Subject(s)
COVID-19 , Pulmonary Disease, Chronic Obstructive , Adrenal Cortex Hormones/therapeutic use , Humans , Pulmonary Disease, Chronic Obstructive/drug therapy , Pulmonary Disease, Chronic Obstructive/epidemiology , SARS-CoV-2
3.
N Engl J Med ; 385(13): 1172-1183, 2021 09 23.
Article in English | MEDLINE | ID: covidwho-1287849

ABSTRACT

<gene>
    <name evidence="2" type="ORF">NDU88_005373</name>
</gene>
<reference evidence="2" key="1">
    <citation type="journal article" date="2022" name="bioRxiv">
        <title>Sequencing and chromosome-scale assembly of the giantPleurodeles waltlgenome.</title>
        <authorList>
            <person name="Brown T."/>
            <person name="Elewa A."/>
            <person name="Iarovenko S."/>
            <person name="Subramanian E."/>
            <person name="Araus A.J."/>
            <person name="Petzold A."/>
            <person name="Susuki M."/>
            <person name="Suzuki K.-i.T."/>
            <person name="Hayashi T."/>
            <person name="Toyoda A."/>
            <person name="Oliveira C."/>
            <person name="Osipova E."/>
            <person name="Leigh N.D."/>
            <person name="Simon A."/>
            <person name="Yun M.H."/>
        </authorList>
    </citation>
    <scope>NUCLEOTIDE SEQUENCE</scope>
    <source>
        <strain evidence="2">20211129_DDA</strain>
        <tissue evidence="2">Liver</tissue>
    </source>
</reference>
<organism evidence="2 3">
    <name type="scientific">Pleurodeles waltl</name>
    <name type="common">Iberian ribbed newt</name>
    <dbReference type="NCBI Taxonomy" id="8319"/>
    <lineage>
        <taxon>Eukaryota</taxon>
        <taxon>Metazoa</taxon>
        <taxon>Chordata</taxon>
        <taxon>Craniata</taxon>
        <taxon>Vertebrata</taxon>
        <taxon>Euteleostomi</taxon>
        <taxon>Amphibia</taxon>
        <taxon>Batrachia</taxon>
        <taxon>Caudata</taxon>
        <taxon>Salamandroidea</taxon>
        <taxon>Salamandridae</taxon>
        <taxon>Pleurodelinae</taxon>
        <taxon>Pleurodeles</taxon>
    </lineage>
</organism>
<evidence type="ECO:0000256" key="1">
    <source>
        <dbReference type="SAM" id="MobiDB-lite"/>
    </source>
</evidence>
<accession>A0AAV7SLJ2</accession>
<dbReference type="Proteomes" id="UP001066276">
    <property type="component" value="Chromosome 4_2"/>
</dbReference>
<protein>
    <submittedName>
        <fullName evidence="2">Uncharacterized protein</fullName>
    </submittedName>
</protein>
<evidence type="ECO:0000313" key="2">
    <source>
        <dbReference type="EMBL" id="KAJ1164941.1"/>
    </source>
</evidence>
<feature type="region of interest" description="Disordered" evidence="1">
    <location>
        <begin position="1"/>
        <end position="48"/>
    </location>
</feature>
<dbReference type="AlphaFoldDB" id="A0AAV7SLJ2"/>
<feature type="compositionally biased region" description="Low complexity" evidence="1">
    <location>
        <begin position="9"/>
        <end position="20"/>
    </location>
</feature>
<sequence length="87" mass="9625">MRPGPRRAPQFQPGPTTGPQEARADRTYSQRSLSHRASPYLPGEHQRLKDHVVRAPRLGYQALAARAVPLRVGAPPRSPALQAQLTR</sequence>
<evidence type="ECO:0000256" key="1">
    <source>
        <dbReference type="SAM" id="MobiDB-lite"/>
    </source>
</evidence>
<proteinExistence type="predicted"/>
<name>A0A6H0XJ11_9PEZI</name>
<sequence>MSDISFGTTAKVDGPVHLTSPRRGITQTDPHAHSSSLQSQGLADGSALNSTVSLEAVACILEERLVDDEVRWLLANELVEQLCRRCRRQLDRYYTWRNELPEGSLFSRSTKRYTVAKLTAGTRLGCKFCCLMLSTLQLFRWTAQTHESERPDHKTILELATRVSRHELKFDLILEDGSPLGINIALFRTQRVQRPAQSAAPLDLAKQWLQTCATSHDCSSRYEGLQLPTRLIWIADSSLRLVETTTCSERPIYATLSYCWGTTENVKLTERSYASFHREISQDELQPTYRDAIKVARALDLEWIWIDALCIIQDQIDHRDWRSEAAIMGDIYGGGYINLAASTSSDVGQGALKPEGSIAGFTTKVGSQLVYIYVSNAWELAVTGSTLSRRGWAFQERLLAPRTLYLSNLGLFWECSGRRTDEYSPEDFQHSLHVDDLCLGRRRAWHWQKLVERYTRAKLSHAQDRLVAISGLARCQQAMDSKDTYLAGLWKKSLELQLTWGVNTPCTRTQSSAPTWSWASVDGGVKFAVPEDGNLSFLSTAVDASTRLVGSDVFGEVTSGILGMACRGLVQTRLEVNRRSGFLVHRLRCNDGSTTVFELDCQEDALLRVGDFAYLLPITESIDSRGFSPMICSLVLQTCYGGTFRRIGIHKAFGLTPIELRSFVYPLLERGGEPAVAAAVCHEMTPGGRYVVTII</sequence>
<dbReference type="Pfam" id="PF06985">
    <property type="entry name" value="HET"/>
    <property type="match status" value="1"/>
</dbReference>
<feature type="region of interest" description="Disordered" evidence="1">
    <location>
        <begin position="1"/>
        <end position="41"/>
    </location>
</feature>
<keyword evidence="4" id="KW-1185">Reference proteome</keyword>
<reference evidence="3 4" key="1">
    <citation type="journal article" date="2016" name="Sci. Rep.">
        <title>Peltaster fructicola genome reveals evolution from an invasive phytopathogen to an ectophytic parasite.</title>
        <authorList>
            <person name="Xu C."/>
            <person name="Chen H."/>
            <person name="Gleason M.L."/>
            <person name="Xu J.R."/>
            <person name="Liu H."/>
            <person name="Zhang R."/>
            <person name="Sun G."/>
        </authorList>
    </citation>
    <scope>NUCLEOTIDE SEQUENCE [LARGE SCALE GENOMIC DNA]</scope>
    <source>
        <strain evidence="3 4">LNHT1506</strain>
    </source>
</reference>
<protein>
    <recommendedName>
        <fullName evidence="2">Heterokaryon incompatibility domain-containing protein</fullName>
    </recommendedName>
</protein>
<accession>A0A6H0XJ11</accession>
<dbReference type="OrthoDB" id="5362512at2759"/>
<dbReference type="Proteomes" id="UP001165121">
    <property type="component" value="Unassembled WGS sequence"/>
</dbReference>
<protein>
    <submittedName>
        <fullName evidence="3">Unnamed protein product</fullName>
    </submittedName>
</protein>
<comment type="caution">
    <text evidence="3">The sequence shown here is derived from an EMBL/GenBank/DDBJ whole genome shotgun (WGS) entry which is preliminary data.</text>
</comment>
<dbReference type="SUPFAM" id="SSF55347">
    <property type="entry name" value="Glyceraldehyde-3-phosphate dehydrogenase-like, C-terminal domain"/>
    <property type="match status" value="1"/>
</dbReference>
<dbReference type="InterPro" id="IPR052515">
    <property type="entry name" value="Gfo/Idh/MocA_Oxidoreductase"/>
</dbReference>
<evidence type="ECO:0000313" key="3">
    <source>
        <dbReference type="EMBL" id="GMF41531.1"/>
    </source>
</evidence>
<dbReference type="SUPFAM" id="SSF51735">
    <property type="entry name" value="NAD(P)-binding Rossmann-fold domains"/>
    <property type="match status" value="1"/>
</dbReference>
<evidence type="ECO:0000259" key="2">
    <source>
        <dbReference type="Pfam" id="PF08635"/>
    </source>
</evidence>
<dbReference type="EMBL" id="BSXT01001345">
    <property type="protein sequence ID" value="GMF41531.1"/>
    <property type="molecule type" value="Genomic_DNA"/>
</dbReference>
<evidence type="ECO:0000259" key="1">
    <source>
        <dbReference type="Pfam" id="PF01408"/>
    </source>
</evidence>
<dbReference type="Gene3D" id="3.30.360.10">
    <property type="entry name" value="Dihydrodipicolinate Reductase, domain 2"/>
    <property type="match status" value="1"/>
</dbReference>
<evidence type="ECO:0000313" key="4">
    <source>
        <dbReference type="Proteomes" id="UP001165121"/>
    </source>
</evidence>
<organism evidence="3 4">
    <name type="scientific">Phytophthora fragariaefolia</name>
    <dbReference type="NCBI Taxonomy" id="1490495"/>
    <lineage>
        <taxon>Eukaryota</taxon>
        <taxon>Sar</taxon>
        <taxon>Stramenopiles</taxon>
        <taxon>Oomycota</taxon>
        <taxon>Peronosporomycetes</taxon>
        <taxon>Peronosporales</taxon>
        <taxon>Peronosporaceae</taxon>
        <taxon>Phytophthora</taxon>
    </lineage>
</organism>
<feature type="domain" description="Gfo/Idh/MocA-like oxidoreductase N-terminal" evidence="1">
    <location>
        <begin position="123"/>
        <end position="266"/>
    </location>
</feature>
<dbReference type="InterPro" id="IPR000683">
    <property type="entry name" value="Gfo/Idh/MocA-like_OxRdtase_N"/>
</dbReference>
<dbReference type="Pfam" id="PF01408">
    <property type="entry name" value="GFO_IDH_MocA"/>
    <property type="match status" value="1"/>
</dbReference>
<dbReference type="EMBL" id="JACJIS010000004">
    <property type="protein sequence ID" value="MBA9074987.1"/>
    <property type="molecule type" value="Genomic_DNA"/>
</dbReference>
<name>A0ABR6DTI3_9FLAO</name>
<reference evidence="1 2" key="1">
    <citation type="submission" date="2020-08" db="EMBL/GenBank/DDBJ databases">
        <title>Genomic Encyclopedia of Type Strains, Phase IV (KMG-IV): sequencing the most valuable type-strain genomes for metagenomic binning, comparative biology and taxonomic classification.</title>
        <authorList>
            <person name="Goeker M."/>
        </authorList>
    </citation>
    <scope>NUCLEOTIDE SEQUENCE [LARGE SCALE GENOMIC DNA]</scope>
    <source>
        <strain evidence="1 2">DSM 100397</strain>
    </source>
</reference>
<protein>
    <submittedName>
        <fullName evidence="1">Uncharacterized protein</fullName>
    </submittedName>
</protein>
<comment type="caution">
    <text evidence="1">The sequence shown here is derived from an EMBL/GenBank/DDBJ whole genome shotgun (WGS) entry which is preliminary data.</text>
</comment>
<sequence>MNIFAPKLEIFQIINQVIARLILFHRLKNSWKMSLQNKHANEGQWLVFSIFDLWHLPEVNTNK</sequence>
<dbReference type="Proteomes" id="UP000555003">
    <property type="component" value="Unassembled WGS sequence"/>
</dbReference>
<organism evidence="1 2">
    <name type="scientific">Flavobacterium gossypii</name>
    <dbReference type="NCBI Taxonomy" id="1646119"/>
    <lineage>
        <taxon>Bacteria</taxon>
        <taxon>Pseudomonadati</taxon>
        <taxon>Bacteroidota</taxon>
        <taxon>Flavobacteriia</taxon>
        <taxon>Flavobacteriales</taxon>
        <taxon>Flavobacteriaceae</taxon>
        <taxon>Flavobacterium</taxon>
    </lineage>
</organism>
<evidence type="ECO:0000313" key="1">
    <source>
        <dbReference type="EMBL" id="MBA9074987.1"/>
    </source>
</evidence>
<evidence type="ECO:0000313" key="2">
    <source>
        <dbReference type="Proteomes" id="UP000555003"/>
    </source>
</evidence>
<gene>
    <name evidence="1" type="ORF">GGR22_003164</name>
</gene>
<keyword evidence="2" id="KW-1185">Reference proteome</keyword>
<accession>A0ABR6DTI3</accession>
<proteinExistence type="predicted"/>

BACKGROUND: Early clinical data from studies of the NVX-CoV2373 vaccine (Novavax), a recombinant nanoparticle vaccine against severe acute respiratory syndrome coronavirus 2 (SARS-CoV-2) that contains the full-length spike glycoprotein of the prototype strain plus Matrix-M adjuvant, showed that the vaccine was safe and associated with a robust immune response in healthy adult participants. Additional data were needed regarding the efficacy, immunogenicity, and safety of this vaccine in a larger population. METHODS: In this phase 3, randomized, observer-blinded, placebo-controlled trial conducted at 33 sites in the United Kingdom, we assigned adults between the ages of 18 and 84 years in a 1:1 ratio to receive two intramuscular 5-µg doses of NVX-CoV2373 or placebo administered 21 days apart. The primary efficacy end point was virologically confirmed mild, moderate, or severe SARS-CoV-2 infection with an onset at least 7 days after the second injection in participants who were serologically negative at baseline. RESULTS: A total of 15,187 participants underwent randomization, and 14,039 were included in the per-protocol efficacy population. Of the participants, 27.9% were 65 years of age or older, and 44.6% had coexisting illnesses. Infections were reported in 10 participants in the vaccine group and in 96 in the placebo group, with a symptom onset of at least 7 days after the second injection, for a vaccine efficacy of 89.7% (95% confidence interval [CI], 80.2 to 94.6). No hospitalizations or deaths were reported among the 10 cases in the vaccine group. Five cases of severe infection were reported, all of which were in the placebo group. A post hoc analysis showed an efficacy of 86.3% (95% CI, 71.3 to 93.5) against the B.1.1.7 (or alpha) variant and 96.4% (95% CI, 73.8 to 99.5) against non-B.1.1.7 variants. Reactogenicity was generally mild and transient. The incidence of serious adverse events was low and similar in the two groups. CONCLUSIONS: A two-dose regimen of the NVX-CoV2373 vaccine administered to adult participants conferred 89.7% protection against SARS-CoV-2 infection and showed high efficacy against the B.1.1.7 variant. (Funded by Novavax; EudraCT number, 2020-004123-16.).